Nursing Home Litigation for Neglect and Abuse: What Lawyers Need to Know About Nursing Home Records

Our current population is aging and the nursing home resident population is going to skyrocket. Today there are 40 million people over age 65 and this number will grow exponentially because of the baby boom between 1945 and 1955.  Therefore, the number of victims of neglect and abuse, which already exceeds 300,000 per year will grow accordingly.

The Nature of Nursing Homes

The customers have resident status.but require medical, rehabilitation and nursing services for:

  • chronic illness
  • permanent disability
  • cognitive deficit

Government records show that there are ten common mishaps occurring due to negligence to 25% of all nursing home residents across America:

  • Falls
  • Physical abuse
  • Sexual abuse
  • Wandering
  • Skin breakdown
  • Infection
  • Malnutrition
  • Dehydration
  • Over-filling of stomach and aspiration
  • Blood clots in the leg.

The common injuries from those mishaps are:

  • Head trauma with brain hemorrhage
  • Fractures of the hips, spine, limbs and ribs
  • Large multiple pressure ulcers with exposure of muscle and bone; with infection and gangrene
  • Aspiration pneumonia
  • Pulmonary emboli
  • Death

Eight-Hour Seminar/webinar Workshop

Our Nursing Home Litigation Workshop will help you to

  • Screen cases effectively
  • Present evidence for early settlement
  • Evaluate the quality of care
  • Interpret government statistics
  • Ask the right questions at deposition and trial

Seizure Precautions: The Standards of Nursing Practice

Of course in an in-patient setting this is not always the case and not always possible, so the failure to prevent injury and/or choking is not always the result of negligence.

Therefore, we shall explore the standards of care regarding seizure precautions, which require a risk assessment, care plan and nursing intervention. First of all, the assessment of risk that the patient will have a seizure during the hospitalization requires a history and observation of certain risk factors:

Following are the factors

1. New diagnosis of seizure disorder;

2. Frequent seizure activity;

3. Any seizure activity during the past year;

4. History of head trauma including surgery within the past three years;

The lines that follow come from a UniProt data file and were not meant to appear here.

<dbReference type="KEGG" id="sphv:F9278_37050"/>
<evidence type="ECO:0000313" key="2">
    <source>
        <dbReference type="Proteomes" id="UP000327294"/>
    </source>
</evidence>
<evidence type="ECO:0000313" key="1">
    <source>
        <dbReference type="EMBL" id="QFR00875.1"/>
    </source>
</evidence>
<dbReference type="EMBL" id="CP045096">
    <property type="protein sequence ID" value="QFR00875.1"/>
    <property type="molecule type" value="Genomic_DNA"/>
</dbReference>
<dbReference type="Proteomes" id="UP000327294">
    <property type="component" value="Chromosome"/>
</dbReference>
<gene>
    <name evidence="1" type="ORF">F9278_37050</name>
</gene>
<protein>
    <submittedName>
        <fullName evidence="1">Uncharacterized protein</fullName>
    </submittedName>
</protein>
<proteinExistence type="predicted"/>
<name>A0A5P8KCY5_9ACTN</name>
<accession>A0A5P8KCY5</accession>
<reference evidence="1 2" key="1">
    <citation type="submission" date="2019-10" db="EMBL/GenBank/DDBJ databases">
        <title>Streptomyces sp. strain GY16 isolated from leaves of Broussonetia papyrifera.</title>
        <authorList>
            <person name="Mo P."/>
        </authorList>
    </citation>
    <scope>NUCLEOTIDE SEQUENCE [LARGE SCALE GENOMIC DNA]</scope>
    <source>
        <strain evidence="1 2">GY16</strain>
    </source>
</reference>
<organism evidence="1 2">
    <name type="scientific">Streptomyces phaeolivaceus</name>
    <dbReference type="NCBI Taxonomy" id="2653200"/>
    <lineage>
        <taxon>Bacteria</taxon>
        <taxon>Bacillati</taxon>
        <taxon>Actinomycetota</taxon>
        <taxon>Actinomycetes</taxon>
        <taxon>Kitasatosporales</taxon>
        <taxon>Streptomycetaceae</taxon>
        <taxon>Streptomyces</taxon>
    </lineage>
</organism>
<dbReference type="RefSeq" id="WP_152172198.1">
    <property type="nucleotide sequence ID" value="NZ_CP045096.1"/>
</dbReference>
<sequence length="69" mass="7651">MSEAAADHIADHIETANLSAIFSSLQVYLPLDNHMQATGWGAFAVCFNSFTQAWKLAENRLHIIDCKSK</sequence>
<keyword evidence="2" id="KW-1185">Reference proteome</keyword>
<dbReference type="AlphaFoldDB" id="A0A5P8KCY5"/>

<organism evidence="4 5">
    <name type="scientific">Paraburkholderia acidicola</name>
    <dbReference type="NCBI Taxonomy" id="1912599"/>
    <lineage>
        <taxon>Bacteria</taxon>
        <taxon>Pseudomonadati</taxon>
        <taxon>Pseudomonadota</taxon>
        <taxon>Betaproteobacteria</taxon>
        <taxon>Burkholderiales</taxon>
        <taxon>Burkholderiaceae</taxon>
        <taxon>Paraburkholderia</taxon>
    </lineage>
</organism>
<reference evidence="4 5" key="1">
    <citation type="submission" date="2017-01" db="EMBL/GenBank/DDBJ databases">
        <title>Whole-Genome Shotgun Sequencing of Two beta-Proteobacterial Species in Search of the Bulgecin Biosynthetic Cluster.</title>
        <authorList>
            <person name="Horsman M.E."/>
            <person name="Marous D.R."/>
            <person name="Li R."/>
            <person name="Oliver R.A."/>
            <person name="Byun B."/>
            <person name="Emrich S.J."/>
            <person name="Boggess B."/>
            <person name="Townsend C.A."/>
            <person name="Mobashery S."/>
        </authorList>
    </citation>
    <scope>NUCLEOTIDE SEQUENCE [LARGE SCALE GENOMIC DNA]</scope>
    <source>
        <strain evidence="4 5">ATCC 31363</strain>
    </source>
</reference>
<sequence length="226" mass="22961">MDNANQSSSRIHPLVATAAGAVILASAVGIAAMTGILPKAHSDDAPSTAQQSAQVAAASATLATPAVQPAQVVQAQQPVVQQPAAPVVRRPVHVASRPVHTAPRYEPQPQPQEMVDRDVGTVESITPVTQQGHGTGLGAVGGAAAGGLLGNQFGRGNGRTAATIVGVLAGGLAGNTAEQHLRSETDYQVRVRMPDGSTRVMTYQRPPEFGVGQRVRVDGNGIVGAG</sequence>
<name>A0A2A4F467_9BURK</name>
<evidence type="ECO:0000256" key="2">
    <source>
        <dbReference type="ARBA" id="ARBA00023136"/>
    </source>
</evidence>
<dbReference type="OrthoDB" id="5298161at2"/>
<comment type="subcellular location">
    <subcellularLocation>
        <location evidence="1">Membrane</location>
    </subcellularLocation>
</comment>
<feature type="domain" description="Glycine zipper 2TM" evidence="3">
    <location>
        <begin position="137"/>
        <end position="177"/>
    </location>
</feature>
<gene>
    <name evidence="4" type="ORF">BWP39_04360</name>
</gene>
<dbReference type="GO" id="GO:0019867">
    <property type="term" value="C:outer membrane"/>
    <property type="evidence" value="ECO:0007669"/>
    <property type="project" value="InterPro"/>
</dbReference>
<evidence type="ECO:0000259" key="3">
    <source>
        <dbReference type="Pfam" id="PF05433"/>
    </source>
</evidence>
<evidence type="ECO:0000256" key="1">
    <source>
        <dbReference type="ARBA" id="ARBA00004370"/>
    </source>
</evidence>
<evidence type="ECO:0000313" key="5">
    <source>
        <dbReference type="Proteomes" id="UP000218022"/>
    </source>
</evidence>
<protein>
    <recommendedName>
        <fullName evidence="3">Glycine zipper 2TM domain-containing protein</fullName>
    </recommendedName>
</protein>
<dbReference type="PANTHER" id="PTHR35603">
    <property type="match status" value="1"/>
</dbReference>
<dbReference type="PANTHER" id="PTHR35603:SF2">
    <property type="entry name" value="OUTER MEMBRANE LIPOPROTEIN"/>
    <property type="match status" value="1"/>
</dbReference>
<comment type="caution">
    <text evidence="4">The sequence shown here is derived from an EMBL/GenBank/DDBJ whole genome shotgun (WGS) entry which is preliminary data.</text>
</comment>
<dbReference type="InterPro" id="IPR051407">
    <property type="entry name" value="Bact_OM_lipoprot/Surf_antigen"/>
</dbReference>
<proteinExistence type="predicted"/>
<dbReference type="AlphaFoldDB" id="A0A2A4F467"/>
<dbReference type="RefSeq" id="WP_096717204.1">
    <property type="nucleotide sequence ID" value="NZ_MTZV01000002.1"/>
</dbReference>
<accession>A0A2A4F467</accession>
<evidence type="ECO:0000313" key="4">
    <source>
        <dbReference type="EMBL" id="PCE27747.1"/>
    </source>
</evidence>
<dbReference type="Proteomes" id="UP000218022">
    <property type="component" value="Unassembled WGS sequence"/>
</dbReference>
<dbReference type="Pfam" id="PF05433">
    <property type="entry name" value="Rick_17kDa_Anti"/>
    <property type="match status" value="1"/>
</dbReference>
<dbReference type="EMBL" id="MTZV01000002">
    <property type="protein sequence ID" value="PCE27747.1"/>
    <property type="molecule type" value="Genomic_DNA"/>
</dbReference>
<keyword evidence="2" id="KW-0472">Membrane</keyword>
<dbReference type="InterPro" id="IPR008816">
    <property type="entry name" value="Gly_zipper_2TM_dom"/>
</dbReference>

5. Treatment with medications that lower the seizure threshold (antidepressants and anti-psychotics);

6. Withdrawal of anti-epileptic medication for evaluation of a seizure disorder and re-adjustment of medication regimen;

7. Any seizure activity within the past 12 months.Second, there must be a care plan to set up the environment to prevent injury, maintain continuous observation to know when a seizure is starting and be able to get to the patient within a few seconds of onset.

Thus, when seizure precautions are warranted by any of the above risk factors the care plan must include the following:

1. Make certain that the patient has the following equipment: a. Nasal cannula and tubing; b. Oxygen flow meter; c. Suction gauge; d. Suction canister; e. Suction tubing to connect to canister;

2. Assign patient to room in close proximity to the nurses station;

3. Maintain continuous observation via video monitor;

4. Maintain assembled suction equipment in room;5. Maintain assembled oxygen equipment at bedside;

6. Pad side rails of bed;

7. Keep bed in low position with all side rails up at all times;

8. Keep unnecessary equipment out of patients room;

9. Instruct patient not to get out of bed without assistance;

10. Assure that call bell is always within patients reach. Make sure that the family knows where it is and how to use it;

11. Avoid use of restraints;

12. Obtain one-to-one sitter if patient is unable to follow instructions to maintain safety;

13. Check vital signs every fifteen minutes and maintain airway patency during the post ichtal phase (period of time immediately following the seizure, during which the patient remains comatose or stuperous).

Finally, it is imperative that the nurses focus on observation and response.…